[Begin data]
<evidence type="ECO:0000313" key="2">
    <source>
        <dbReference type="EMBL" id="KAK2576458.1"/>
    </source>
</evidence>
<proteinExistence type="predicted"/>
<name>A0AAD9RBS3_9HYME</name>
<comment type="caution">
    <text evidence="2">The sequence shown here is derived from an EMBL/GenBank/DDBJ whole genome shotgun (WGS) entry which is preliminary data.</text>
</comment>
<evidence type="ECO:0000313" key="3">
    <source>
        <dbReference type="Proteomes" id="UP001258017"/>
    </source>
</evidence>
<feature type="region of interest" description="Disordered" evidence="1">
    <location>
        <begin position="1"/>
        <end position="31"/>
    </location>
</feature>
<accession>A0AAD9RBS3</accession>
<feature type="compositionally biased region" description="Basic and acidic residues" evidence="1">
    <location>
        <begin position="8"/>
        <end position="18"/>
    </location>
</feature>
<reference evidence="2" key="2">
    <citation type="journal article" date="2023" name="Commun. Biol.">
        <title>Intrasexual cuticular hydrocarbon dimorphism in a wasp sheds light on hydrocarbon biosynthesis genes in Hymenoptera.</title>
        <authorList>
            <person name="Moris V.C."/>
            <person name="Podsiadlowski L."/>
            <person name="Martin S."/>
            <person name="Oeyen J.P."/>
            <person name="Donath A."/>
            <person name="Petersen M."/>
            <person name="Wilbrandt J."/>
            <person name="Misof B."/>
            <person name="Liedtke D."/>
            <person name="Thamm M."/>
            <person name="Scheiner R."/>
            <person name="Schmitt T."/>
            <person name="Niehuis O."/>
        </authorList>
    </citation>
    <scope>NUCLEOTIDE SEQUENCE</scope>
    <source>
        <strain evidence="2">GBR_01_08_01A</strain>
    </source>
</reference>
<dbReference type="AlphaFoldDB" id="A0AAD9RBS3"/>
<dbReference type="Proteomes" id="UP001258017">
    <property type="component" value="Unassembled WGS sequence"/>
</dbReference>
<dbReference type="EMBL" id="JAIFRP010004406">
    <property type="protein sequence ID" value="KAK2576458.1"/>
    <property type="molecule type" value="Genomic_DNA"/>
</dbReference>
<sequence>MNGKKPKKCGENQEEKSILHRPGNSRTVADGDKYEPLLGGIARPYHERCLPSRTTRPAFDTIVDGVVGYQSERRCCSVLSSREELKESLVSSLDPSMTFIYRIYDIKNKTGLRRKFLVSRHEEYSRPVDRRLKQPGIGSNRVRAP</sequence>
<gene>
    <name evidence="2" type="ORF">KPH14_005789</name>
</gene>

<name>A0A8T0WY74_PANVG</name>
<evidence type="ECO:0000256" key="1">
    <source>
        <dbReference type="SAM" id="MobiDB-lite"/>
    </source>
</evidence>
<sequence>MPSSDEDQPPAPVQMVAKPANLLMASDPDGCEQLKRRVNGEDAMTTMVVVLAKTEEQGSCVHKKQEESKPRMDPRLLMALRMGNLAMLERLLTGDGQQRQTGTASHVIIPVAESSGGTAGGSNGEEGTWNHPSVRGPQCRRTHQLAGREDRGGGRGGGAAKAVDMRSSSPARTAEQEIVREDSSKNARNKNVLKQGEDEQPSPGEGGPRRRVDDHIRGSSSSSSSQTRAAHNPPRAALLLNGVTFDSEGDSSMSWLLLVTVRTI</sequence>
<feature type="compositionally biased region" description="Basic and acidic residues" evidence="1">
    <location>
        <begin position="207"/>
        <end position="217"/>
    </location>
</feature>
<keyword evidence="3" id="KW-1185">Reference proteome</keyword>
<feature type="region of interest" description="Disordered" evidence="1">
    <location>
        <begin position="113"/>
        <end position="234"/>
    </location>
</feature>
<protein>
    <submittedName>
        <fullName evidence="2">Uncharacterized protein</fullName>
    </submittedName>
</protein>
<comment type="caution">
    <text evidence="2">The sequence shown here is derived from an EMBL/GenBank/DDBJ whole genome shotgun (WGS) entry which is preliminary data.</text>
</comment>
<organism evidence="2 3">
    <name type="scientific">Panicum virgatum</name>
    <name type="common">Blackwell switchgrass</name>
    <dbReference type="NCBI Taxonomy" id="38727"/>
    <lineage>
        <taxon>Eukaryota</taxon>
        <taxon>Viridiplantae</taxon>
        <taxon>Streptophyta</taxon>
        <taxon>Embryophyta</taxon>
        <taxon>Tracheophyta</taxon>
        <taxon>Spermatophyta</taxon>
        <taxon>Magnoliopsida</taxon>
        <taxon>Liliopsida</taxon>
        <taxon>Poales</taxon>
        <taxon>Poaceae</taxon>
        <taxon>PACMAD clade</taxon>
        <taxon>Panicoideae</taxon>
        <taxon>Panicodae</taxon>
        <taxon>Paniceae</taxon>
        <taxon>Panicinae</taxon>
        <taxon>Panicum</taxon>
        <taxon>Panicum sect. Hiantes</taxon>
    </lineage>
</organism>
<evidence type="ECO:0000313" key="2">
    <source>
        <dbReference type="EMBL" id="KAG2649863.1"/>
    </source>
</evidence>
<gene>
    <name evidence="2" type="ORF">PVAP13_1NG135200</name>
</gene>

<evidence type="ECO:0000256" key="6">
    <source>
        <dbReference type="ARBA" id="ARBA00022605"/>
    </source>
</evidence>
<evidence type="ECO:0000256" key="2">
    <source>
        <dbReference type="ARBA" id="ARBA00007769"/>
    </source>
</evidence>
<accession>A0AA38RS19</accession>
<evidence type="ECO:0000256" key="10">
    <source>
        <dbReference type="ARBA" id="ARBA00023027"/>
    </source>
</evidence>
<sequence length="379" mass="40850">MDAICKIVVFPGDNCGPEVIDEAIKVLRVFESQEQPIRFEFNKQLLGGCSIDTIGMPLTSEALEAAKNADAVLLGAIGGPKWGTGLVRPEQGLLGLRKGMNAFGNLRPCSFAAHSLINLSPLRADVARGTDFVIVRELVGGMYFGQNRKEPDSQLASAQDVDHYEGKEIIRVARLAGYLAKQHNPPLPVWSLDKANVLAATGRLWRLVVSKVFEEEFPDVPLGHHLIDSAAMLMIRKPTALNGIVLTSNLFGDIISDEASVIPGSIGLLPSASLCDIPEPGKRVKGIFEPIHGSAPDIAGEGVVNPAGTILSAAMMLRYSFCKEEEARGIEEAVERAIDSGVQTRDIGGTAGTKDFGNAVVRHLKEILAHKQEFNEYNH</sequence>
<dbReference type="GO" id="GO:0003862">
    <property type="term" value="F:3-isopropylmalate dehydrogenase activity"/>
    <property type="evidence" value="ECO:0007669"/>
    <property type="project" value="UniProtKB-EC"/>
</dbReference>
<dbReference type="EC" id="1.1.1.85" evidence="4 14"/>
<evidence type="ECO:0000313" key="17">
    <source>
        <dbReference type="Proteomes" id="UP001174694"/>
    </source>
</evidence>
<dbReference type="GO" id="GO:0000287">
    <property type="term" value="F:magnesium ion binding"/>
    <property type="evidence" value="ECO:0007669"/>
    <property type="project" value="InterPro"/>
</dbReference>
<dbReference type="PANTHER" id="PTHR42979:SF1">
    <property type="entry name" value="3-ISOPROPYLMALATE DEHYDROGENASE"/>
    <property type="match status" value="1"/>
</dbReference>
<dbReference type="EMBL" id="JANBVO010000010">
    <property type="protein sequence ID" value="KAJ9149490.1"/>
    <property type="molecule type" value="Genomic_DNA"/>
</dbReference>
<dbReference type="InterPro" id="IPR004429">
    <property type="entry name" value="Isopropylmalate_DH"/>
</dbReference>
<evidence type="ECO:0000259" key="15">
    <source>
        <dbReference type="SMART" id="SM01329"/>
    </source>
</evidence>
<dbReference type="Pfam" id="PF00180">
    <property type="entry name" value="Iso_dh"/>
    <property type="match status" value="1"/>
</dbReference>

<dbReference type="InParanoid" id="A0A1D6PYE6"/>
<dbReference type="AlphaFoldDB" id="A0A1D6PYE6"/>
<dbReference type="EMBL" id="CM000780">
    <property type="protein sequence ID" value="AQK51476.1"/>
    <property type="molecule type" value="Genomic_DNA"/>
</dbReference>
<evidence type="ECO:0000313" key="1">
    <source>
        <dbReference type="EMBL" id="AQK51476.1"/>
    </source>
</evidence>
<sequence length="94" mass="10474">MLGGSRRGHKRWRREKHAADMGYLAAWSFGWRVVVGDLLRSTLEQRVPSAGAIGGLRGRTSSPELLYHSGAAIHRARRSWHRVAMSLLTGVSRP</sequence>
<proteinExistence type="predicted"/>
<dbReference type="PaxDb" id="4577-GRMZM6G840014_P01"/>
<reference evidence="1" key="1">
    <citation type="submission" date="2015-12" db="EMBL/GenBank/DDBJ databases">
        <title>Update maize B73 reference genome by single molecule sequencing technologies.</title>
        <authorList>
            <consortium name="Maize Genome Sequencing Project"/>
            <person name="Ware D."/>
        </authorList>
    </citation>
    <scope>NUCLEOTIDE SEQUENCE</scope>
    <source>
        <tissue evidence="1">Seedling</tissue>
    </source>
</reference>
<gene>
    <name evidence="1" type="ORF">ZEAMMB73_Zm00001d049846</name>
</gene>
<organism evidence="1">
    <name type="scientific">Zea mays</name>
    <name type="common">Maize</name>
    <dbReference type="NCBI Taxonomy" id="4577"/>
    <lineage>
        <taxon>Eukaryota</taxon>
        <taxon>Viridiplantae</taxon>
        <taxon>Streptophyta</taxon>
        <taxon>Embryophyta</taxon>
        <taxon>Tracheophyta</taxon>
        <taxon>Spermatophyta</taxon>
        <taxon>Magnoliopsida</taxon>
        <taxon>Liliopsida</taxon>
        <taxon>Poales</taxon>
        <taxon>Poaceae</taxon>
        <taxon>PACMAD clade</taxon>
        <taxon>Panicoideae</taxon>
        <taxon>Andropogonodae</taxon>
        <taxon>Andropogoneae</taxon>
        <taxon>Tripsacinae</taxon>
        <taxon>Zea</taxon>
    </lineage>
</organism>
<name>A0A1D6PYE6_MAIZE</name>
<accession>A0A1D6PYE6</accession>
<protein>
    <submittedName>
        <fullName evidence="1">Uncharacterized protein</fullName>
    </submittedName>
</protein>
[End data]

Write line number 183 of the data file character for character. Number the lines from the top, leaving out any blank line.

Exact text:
</dbReference>